Do “willful” and “intentional” mean the same thing? When it comes to workers’ comp, the answer is no, says the Supreme Court of New Jersey — regardless of what your dictionary might say.
Kenneth Van Dunk was part of a crew that was struggling with a trench. It had already been affected by heavy rain, and it had to be redone. Plus, more rain was expected, so the crew was in a hurry.
When fabric being laid in the trench got tangled, Van Dunk volunteered to climb in and straighten it out. The project superintendent told him not to because it was too risky.
But the problem persisted, and the project manager decided to let him.
Moments after he’d climbed in, a trench wall caved in, burying Van Dunk to his chest. He sustained multiple injuries.
When OSHA investigated, the superintendent admitted he knew he’d broken the rules by allowing Van Dunk to go in. OSHA fined the company for a willful violation, and the company didn’t fight it.
Later, Van Dunk, who’d filed for and gotten comp, sued the employer and others, claiming the “willful” nature of the events superseded the exclusive-remedy provision of workers’ comp.
A trial court tossed the case, but an appeals court reversed. Now, the state Supreme Court has tossed it again.
The high court said the fact that a violation is willful is a consideration, but that the other circumstances of the case didn’t rise to the level of intentional tort that had been established in previous decisions. Those decisions spelled out the necessary conduct and context for such a determination.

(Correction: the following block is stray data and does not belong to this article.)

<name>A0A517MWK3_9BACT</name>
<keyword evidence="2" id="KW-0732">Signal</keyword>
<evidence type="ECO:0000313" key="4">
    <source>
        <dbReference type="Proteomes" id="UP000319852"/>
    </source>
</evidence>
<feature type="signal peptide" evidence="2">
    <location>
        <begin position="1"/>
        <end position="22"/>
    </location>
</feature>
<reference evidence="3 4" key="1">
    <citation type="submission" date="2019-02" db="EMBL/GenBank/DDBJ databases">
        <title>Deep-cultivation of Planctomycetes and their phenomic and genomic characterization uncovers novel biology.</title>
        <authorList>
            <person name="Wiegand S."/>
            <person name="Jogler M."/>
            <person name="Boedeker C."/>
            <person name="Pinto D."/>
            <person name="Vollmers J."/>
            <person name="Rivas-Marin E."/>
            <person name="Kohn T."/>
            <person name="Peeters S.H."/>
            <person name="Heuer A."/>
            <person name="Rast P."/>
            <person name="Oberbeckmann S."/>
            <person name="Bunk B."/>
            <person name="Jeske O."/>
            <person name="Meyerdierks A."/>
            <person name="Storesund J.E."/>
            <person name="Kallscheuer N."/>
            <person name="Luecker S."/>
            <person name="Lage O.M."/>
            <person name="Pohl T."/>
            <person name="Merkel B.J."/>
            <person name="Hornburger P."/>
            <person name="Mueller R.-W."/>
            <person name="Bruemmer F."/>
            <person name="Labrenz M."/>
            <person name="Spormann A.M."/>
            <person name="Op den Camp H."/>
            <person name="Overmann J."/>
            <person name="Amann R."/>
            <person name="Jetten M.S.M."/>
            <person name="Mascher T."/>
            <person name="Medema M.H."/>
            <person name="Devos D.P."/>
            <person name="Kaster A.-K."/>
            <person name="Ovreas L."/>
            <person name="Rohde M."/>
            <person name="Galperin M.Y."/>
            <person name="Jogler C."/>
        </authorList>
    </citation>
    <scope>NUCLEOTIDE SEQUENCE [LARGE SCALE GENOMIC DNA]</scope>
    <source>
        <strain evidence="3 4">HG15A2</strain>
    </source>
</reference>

“A probability or knowledge that injury or death could result is not sufficient to demonstrate an intentional wrong,” said the court. “Instead, an intentional wrong must amount to a virtual certainty that bodily injury or death will result.”
In other words, it wasn’t as if the supervisor tossed a bomb at the worker.
The superintendent made a pressured and terrible decision, said the court, but not one that was substantially certain to lead to injury or death.
As for context, said the court, the circumstances of the injury weren’t so far beyond anything the legislature might have imagined in a typical work situation that they warranted something more than workers’ comp.
The case might have risen to the level of gross negligence, said the court, but even that wasn’t enough to overcome exclusive remedy.
Cite: Kenneth Van Dunk, Sr., et al. v. Reckson Associates Realty Corporation, et al